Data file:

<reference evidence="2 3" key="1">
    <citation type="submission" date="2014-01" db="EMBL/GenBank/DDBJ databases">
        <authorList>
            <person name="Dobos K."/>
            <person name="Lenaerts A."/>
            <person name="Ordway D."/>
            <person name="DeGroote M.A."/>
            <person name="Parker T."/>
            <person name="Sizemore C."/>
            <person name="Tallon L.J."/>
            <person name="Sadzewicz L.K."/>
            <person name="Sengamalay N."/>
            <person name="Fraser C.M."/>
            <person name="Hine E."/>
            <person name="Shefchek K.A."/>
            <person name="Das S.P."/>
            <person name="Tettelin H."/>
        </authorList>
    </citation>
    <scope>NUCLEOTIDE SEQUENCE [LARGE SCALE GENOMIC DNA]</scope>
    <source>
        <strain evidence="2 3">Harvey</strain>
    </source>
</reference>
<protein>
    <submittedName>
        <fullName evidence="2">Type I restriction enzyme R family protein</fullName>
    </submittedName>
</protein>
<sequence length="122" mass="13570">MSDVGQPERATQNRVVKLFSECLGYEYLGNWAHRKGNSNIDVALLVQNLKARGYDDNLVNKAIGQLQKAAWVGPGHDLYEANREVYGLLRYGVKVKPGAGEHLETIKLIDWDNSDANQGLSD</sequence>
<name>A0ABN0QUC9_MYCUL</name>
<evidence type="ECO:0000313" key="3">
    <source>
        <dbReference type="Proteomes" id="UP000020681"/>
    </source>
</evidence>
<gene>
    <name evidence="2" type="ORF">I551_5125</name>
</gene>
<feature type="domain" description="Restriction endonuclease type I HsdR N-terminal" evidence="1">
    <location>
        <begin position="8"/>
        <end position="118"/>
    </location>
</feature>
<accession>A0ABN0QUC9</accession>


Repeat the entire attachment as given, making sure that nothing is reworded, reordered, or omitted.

<reference evidence="2 3" key="1">
    <citation type="submission" date="2014-01" db="EMBL/GenBank/DDBJ databases">
        <authorList>
            <person name="Dobos K."/>
            <person name="Lenaerts A."/>
            <person name="Ordway D."/>
            <person name="DeGroote M.A."/>
            <person name="Parker T."/>
            <person name="Sizemore C."/>
            <person name="Tallon L.J."/>
            <person name="Sadzewicz L.K."/>
            <person name="Sengamalay N."/>
            <person name="Fraser C.M."/>
            <person name="Hine E."/>
            <person name="Shefchek K.A."/>
            <person name="Das S.P."/>
            <person name="Tettelin H."/>
        </authorList>
    </citation>
    <scope>NUCLEOTIDE SEQUENCE [LARGE SCALE GENOMIC DNA]</scope>
    <source>
        <strain evidence="2 3">Harvey</strain>
    </source>
</reference>
<protein>
    <submittedName>
        <fullName evidence="2">Type I restriction enzyme R family protein</fullName>
    </submittedName>
</protein>
<sequence length="122" mass="13570">MSDVGQPERATQNRVVKLFSECLGYEYLGNWAHRKGNSNIDVALLVQNLKARGYDDNLVNKAIGQLQKAAWVGPGHDLYEANREVYGLLRYGVKVKPGAGEHLETIKLIDWDNSDANQGLSD</sequence>
<name>A0ABN0QUC9_MYCUL</name>
<evidence type="ECO:0000313" key="3">
    <source>
        <dbReference type="Proteomes" id="UP000020681"/>
    </source>
</evidence>
<gene>
    <name evidence="2" type="ORF">I551_5125</name>
</gene>
<feature type="domain" description="Restriction endonuclease type I HsdR N-terminal" evidence="1">
    <location>
        <begin position="8"/>
        <end position="118"/>
    </location>
</feature>
<accession>A0ABN0QUC9</accession>